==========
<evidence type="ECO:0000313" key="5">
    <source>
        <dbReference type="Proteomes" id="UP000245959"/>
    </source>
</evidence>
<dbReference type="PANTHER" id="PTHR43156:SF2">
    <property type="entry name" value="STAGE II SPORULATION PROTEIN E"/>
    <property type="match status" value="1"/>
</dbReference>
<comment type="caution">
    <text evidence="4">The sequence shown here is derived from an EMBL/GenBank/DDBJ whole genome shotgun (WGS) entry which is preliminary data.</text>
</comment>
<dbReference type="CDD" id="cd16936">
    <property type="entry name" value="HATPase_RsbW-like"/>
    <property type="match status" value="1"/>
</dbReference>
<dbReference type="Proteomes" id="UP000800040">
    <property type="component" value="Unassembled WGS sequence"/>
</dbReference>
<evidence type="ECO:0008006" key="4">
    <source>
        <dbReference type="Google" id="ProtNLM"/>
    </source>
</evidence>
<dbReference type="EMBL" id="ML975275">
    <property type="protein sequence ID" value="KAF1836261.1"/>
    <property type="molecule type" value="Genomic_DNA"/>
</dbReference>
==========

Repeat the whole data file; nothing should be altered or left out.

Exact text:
<evidence type="ECO:0000313" key="5">
    <source>
        <dbReference type="Proteomes" id="UP000245959"/>
    </source>
</evidence>
<dbReference type="PANTHER" id="PTHR43156:SF2">
    <property type="entry name" value="STAGE II SPORULATION PROTEIN E"/>
    <property type="match status" value="1"/>
</dbReference>
<comment type="caution">
    <text evidence="4">The sequence shown here is derived from an EMBL/GenBank/DDBJ whole genome shotgun (WGS) entry which is preliminary data.</text>
</comment>
<dbReference type="CDD" id="cd16936">
    <property type="entry name" value="HATPase_RsbW-like"/>
    <property type="match status" value="1"/>
</dbReference>
<dbReference type="Proteomes" id="UP000800040">
    <property type="component" value="Unassembled WGS sequence"/>
</dbReference>
<evidence type="ECO:0008006" key="4">
    <source>
        <dbReference type="Google" id="ProtNLM"/>
    </source>
</evidence>
<dbReference type="EMBL" id="ML975275">
    <property type="protein sequence ID" value="KAF1836261.1"/>
    <property type="molecule type" value="Genomic_DNA"/>
</dbReference>